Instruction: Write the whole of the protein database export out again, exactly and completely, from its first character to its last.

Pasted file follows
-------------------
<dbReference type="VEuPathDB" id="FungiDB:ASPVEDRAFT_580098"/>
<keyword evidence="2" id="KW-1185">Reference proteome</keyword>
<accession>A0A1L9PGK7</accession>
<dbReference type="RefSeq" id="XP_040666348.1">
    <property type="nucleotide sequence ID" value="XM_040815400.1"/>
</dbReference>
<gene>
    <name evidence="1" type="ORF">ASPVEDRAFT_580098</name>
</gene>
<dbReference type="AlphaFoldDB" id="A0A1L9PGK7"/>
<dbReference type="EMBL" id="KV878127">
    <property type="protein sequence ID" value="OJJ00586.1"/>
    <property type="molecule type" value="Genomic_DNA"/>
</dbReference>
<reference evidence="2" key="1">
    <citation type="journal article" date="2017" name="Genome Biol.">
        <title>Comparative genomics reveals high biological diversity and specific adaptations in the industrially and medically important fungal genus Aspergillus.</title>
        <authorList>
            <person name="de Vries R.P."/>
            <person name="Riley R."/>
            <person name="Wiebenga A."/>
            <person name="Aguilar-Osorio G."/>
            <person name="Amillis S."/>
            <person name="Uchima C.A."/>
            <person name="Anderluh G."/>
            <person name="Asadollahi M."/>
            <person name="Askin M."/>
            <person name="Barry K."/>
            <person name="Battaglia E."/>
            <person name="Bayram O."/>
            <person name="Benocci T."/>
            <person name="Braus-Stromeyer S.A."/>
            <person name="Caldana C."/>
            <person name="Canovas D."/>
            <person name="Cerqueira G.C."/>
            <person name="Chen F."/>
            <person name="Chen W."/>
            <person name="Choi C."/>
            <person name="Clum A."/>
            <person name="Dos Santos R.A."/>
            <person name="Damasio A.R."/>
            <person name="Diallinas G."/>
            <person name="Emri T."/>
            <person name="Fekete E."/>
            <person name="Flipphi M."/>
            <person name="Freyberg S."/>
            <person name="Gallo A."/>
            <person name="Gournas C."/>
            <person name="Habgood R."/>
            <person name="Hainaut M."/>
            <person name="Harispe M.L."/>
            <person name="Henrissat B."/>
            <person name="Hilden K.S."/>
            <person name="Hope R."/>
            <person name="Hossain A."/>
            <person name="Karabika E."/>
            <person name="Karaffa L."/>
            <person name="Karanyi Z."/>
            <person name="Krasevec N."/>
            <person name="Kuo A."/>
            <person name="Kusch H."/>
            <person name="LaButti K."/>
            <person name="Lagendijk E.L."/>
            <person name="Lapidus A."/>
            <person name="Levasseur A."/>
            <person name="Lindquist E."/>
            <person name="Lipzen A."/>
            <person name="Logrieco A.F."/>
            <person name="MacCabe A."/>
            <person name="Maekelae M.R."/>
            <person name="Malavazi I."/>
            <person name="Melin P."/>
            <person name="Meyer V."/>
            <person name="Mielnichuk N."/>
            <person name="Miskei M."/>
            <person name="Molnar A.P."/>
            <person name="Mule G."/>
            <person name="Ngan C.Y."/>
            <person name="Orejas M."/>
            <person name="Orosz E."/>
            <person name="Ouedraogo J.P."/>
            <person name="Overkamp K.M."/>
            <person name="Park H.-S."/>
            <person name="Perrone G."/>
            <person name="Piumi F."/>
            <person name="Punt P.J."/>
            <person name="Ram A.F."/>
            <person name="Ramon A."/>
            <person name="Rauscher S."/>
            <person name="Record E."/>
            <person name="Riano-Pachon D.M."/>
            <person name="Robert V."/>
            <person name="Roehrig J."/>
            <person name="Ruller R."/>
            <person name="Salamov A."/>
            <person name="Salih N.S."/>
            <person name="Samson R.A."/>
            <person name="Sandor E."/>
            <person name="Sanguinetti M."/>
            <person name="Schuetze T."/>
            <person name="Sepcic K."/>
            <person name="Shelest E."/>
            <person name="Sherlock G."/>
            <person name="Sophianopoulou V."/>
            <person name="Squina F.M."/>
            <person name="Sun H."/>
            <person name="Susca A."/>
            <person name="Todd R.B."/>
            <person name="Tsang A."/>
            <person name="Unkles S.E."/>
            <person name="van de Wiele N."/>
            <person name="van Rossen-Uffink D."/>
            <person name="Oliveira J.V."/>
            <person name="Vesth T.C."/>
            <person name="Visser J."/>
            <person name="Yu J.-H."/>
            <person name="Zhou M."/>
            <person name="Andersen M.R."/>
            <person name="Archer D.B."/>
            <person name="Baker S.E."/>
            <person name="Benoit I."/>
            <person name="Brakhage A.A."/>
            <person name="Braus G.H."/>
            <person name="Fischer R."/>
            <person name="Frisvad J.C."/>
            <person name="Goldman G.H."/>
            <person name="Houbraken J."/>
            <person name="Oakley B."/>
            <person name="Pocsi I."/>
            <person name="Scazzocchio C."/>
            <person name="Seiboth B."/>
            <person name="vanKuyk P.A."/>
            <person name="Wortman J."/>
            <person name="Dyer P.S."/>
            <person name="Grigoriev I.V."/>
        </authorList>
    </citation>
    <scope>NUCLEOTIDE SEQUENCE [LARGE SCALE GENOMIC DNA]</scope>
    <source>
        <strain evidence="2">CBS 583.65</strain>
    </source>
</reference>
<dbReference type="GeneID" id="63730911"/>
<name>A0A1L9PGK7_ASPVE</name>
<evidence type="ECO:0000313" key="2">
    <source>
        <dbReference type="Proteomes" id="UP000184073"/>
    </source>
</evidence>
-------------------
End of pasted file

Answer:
<dbReference type="VEuPathDB" id="FungiDB:ASPVEDRAFT_580098"/>
<keyword evidence="2" id="KW-1185">Reference proteome</keyword>
<accession>A0A1L9PGK7</accession>
<dbReference type="RefSeq" id="XP_040666348.1">
    <property type="nucleotide sequence ID" value="XM_040815400.1"/>
</dbReference>
<gene>
    <name evidence="1" type="ORF">ASPVEDRAFT_580098</name>
</gene>
<dbReference type="AlphaFoldDB" id="A0A1L9PGK7"/>
<dbReference type="EMBL" id="KV878127">
    <property type="protein sequence ID" value="OJJ00586.1"/>
    <property type="molecule type" value="Genomic_DNA"/>
</dbReference>
<reference evidence="2" key="1">
    <citation type="journal article" date="2017" name="Genome Biol.">
        <title>Comparative genomics reveals high biological diversity and specific adaptations in the industrially and medically important fungal genus Aspergillus.</title>
        <authorList>
            <person name="de Vries R.P."/>
            <person name="Riley R."/>
            <person name="Wiebenga A."/>
            <person name="Aguilar-Osorio G."/>
            <person name="Amillis S."/>
            <person name="Uchima C.A."/>
            <person name="Anderluh G."/>
            <person name="Asadollahi M."/>
            <person name="Askin M."/>
            <person name="Barry K."/>
            <person name="Battaglia E."/>
            <person name="Bayram O."/>
            <person name="Benocci T."/>
            <person name="Braus-Stromeyer S.A."/>
            <person name="Caldana C."/>
            <person name="Canovas D."/>
            <person name="Cerqueira G.C."/>
            <person name="Chen F."/>
            <person name="Chen W."/>
            <person name="Choi C."/>
            <person name="Clum A."/>
            <person name="Dos Santos R.A."/>
            <person name="Damasio A.R."/>
            <person name="Diallinas G."/>
            <person name="Emri T."/>
            <person name="Fekete E."/>
            <person name="Flipphi M."/>
            <person name="Freyberg S."/>
            <person name="Gallo A."/>
            <person name="Gournas C."/>
            <person name="Habgood R."/>
            <person name="Hainaut M."/>
            <person name="Harispe M.L."/>
            <person name="Henrissat B."/>
            <person name="Hilden K.S."/>
            <person name="Hope R."/>
            <person name="Hossain A."/>
            <person name="Karabika E."/>
            <person name="Karaffa L."/>
            <person name="Karanyi Z."/>
            <person name="Krasevec N."/>
            <person name="Kuo A."/>
            <person name="Kusch H."/>
            <person name="LaButti K."/>
            <person name="Lagendijk E.L."/>
            <person name="Lapidus A."/>
            <person name="Levasseur A."/>
            <person name="Lindquist E."/>
            <person name="Lipzen A."/>
            <person name="Logrieco A.F."/>
            <person name="MacCabe A."/>
            <person name="Maekelae M.R."/>
            <person name="Malavazi I."/>
            <person name="Melin P."/>
            <person name="Meyer V."/>
            <person name="Mielnichuk N."/>
            <person name="Miskei M."/>
            <person name="Molnar A.P."/>
            <person name="Mule G."/>
            <person name="Ngan C.Y."/>
            <person name="Orejas M."/>
            <person name="Orosz E."/>
            <person name="Ouedraogo J.P."/>
            <person name="Overkamp K.M."/>
            <person name="Park H.-S."/>
            <person name="Perrone G."/>
            <person name="Piumi F."/>
            <person name="Punt P.J."/>
            <person name="Ram A.F."/>
            <person name="Ramon A."/>
            <person name="Rauscher S."/>
            <person name="Record E."/>
            <person name="Riano-Pachon D.M."/>
            <person name="Robert V."/>
            <person name="Roehrig J."/>
            <person name="Ruller R."/>
            <person name="Salamov A."/>
            <person name="Salih N.S."/>
            <person name="Samson R.A."/>
            <person name="Sandor E."/>
            <person name="Sanguinetti M."/>
            <person name="Schuetze T."/>
            <person name="Sepcic K."/>
            <person name="Shelest E."/>
            <person name="Sherlock G."/>
            <person name="Sophianopoulou V."/>
            <person name="Squina F.M."/>
            <person name="Sun H."/>
            <person name="Susca A."/>
            <person name="Todd R.B."/>
            <person name="Tsang A."/>
            <person name="Unkles S.E."/>
            <person name="van de Wiele N."/>
            <person name="van Rossen-Uffink D."/>
            <person name="Oliveira J.V."/>
            <person name="Vesth T.C."/>
            <person name="Visser J."/>
            <person name="Yu J.-H."/>
            <person name="Zhou M."/>
            <person name="Andersen M.R."/>
            <person name="Archer D.B."/>
            <person name="Baker S.E."/>
            <person name="Benoit I."/>
            <person name="Brakhage A.A."/>
            <person name="Braus G.H."/>
            <person name="Fischer R."/>
            <person name="Frisvad J.C."/>
            <person name="Goldman G.H."/>
            <person name="Houbraken J."/>
            <person name="Oakley B."/>
            <person name="Pocsi I."/>
            <person name="Scazzocchio C."/>
            <person name="Seiboth B."/>
            <person name="vanKuyk P.A."/>
            <person name="Wortman J."/>
            <person name="Dyer P.S."/>
            <person name="Grigoriev I.V."/>
        </authorList>
    </citation>
    <scope>NUCLEOTIDE SEQUENCE [LARGE SCALE GENOMIC DNA]</scope>
    <source>
        <strain evidence="2">CBS 583.65</strain>
    </source>
</reference>
<dbReference type="GeneID" id="63730911"/>
<name>A0A1L9PGK7_ASPVE</name>
<evidence type="ECO:0000313" key="2">
    <source>
        <dbReference type="Proteomes" id="UP000184073"/>
    </source>
</evidence>